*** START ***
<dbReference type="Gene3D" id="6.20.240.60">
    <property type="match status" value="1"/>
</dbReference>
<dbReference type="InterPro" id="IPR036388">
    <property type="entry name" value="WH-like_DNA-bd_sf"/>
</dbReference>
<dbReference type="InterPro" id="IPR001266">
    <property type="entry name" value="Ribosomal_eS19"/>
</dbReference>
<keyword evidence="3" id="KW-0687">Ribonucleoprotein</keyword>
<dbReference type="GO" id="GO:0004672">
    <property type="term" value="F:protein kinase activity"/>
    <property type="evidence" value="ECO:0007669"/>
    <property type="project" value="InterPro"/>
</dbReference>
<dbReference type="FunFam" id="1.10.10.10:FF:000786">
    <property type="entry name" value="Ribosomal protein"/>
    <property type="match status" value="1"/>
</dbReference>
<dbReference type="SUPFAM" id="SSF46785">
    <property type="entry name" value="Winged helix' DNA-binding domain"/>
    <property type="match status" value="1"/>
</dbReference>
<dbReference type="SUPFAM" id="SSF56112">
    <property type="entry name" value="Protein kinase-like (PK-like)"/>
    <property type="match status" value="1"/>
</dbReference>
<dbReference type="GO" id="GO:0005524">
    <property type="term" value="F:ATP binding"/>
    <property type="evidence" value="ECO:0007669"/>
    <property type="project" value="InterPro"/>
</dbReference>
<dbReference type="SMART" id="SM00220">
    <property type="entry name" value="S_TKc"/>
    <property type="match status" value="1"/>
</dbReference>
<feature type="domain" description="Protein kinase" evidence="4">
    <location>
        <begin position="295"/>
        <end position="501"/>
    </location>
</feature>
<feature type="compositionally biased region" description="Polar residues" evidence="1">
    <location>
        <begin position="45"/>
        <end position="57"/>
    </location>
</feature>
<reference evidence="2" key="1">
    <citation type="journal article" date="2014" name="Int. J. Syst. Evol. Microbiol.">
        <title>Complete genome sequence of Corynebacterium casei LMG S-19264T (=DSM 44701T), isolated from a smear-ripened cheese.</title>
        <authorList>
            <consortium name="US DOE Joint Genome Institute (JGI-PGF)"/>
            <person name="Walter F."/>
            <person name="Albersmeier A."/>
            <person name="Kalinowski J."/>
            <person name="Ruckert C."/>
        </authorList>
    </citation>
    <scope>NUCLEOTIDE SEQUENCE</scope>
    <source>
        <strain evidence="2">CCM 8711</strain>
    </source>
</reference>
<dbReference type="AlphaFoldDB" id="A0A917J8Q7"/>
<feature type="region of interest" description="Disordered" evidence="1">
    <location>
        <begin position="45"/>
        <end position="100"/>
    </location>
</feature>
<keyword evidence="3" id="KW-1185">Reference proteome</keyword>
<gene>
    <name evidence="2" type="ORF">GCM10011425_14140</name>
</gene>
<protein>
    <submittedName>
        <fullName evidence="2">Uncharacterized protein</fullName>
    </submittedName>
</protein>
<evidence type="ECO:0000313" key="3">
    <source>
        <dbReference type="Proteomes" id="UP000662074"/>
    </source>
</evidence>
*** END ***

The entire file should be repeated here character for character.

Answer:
<dbReference type="Gene3D" id="6.20.240.60">
    <property type="match status" value="1"/>
</dbReference>
<dbReference type="InterPro" id="IPR036388">
    <property type="entry name" value="WH-like_DNA-bd_sf"/>
</dbReference>
<dbReference type="InterPro" id="IPR001266">
    <property type="entry name" value="Ribosomal_eS19"/>
</dbReference>
<keyword evidence="3" id="KW-0687">Ribonucleoprotein</keyword>
<dbReference type="GO" id="GO:0004672">
    <property type="term" value="F:protein kinase activity"/>
    <property type="evidence" value="ECO:0007669"/>
    <property type="project" value="InterPro"/>
</dbReference>
<dbReference type="FunFam" id="1.10.10.10:FF:000786">
    <property type="entry name" value="Ribosomal protein"/>
    <property type="match status" value="1"/>
</dbReference>
<dbReference type="SUPFAM" id="SSF46785">
    <property type="entry name" value="Winged helix' DNA-binding domain"/>
    <property type="match status" value="1"/>
</dbReference>
<dbReference type="SUPFAM" id="SSF56112">
    <property type="entry name" value="Protein kinase-like (PK-like)"/>
    <property type="match status" value="1"/>
</dbReference>
<dbReference type="GO" id="GO:0005524">
    <property type="term" value="F:ATP binding"/>
    <property type="evidence" value="ECO:0007669"/>
    <property type="project" value="InterPro"/>
</dbReference>
<dbReference type="SMART" id="SM00220">
    <property type="entry name" value="S_TKc"/>
    <property type="match status" value="1"/>
</dbReference>
<feature type="domain" description="Protein kinase" evidence="4">
    <location>
        <begin position="295"/>
        <end position="501"/>
    </location>
</feature>
<feature type="compositionally biased region" description="Polar residues" evidence="1">
    <location>
        <begin position="45"/>
        <end position="57"/>
    </location>
</feature>
<reference evidence="2" key="1">
    <citation type="journal article" date="2014" name="Int. J. Syst. Evol. Microbiol.">
        <title>Complete genome sequence of Corynebacterium casei LMG S-19264T (=DSM 44701T), isolated from a smear-ripened cheese.</title>
        <authorList>
            <consortium name="US DOE Joint Genome Institute (JGI-PGF)"/>
            <person name="Walter F."/>
            <person name="Albersmeier A."/>
            <person name="Kalinowski J."/>
            <person name="Ruckert C."/>
        </authorList>
    </citation>
    <scope>NUCLEOTIDE SEQUENCE</scope>
    <source>
        <strain evidence="2">CCM 8711</strain>
    </source>
</reference>
<dbReference type="AlphaFoldDB" id="A0A917J8Q7"/>
<feature type="region of interest" description="Disordered" evidence="1">
    <location>
        <begin position="45"/>
        <end position="100"/>
    </location>
</feature>
<keyword evidence="3" id="KW-1185">Reference proteome</keyword>
<gene>
    <name evidence="2" type="ORF">GCM10011425_14140</name>
</gene>
<protein>
    <submittedName>
        <fullName evidence="2">Uncharacterized protein</fullName>
    </submittedName>
</protein>
<evidence type="ECO:0000313" key="3">
    <source>
        <dbReference type="Proteomes" id="UP000662074"/>
    </source>
</evidence>